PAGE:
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The centrality of internet rights in the contemporary digital landscape in Africa

The proliferation of Information and Communications Technologies in the global South and the
opportunities that these tools have presented in transforming the world particularly in Africa is one
that can be described as phenomenal. The euphoria that has been encapsulated within the term
‘Africa Rising’ according to researchers is attributed to Africa’s expanding middle class and the
development of information and communications technologies. This is crucial for the growth and
Development of Africa’s economy. However, as the internet continue to expand to even the remote
parts of the global South, albeit to its numerous advantages, the platform remains one that is marred
by impediments ranging from the state-centric regulations that often undermines fundamental rights
and freedoms of individuals to emerging issues of safety or violence, control as well as dominance
from the Northern tech giants that often, makes the internet space more of a platform for benefiting
the big players and serving certain capitalist agenda.
In Africa, the Forum on Internet Freedom is organised annually by the Collaboration on
International ICT Policy in Eastern and Southern Africa (CIPESA) as one of the crucial platforms
for deliberations and debates that shapes the future discourse of the kind of internet that everyone
wants. In particular, internet that is free, universal in its diversity, affordable, unrestrictive to ensure
the enjoyment of rights and individuals of online users among others. One of this forums took pace
on the 27th of September 2017 in Johannesburg, South Africa and saw diverse groups of tech-savy
individuals and entrepreneurs, online rights activist, representatives of tech companies and other
civil society organisations that support the future of an open, free and affordable internet for
My participation in the Forum was within the ICT4democracy framework in East Africa where i
had the opportunity to participate in pre-event activities of particular interest. One of them was the
session on strategic rights litigation which was facilitated by Nani Jensen. Key issues emanating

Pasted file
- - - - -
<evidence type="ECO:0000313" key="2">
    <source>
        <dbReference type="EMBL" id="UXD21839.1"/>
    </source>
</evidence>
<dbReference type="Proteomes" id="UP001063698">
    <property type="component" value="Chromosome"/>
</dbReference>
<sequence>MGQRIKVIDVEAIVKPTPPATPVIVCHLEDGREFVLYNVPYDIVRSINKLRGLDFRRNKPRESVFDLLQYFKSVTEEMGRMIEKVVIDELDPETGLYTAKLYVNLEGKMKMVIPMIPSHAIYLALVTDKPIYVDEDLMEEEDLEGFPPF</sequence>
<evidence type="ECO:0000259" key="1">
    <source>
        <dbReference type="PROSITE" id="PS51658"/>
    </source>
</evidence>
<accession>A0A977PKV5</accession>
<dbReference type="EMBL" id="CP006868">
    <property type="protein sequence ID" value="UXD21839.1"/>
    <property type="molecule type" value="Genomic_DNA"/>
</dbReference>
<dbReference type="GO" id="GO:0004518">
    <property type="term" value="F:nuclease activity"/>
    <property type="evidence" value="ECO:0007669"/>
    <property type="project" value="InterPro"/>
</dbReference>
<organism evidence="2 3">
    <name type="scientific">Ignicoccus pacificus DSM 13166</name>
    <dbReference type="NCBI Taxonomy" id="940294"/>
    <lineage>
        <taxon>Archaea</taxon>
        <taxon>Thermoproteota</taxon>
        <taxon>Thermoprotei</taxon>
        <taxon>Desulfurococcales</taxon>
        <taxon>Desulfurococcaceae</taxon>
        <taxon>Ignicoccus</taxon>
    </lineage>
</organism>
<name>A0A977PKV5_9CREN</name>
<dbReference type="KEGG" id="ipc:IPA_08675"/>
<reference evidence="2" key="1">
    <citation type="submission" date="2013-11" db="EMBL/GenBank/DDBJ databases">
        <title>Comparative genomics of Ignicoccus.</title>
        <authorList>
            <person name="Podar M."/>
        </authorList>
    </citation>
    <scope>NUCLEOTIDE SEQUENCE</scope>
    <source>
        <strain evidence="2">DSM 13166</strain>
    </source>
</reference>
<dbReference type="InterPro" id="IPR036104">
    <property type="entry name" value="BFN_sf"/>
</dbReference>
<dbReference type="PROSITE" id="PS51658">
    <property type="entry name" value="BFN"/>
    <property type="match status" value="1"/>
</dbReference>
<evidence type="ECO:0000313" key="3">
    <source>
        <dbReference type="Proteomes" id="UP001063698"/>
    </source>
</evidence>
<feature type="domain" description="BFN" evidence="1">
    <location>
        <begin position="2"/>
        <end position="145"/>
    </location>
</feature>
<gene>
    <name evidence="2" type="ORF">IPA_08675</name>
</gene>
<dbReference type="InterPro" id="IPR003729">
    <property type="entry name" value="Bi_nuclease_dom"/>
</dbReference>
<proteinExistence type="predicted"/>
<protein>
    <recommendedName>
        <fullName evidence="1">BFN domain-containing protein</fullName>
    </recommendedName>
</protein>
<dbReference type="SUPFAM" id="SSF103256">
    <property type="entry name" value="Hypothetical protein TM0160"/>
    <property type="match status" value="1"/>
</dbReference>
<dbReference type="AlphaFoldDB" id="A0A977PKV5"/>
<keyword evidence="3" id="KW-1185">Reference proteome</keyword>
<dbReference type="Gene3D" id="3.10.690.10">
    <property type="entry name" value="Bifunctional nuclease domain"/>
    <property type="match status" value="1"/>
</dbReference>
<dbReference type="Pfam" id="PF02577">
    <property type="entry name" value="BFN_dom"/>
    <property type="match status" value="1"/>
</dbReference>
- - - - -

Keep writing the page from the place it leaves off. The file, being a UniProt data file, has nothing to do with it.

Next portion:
from this discussions were the need to respect rights to privacy, freedom of expression, access to
information, freedom of assembly, rights to property, child protection as well as freedom of
conscience and religion in the same way offline rights are protected and upheld.
The session pointed out that violating some of the above rights and disconnection people from the
internet as is seen in the case of internet shutdowns in Uganda, Cameroon and Zimbabwe among
others goes against international norms and laws but also has ripple effects on the economy of the
nation states. Key learning outcomes for me was that if my digital rights are violated, then i can use
digital litigation as a mechanism to address social issues and change things in ways that are
respectful of rights of individuals online. Strategic human rights litigation uses the authority of the
law to advocate for social change on behalf of individuals whose voices are not heard. The litigation
has to be done in a tactical manner that addresses systematic violations in order to produce
outcomes that goes beyond the individual claimant but to enhance human rights protection for other
people affected by similar human rights violations.
Meanwhile, participating in the Forum enabled me to personally make contributions to the gender
dimension of technology as I participated in a panel session on advancing a gender sensitive
approach to ICT Policy and Decision making. This session was convened by WOUGNET and
moderated by WOUGNET’s team member, Moses Owiny. The session provided a case for how
gender sensitive ICT policy and processes have been implemented within the policy making spaces
in Uganda, South Africa and Nigeria. It investigated issues of access, affordability, participation
and influence, policy options as well as universal access. It also shared case studies and experiences
of successful policy making processes that have helped advance gender issues within the ICT Policy
making spaces. Key outcomes from this session were many but one of the most interesting ones
were on achieving universal access by 2030. While many panelists noted this remains a huge

challenge, there were some sharp but divergent views that held that indeed, achieving universal
access is possible in Africa within the 2030 agenda and framework

Goretti Amuritat ( Manager, Gender and ICT Policy Advocacy


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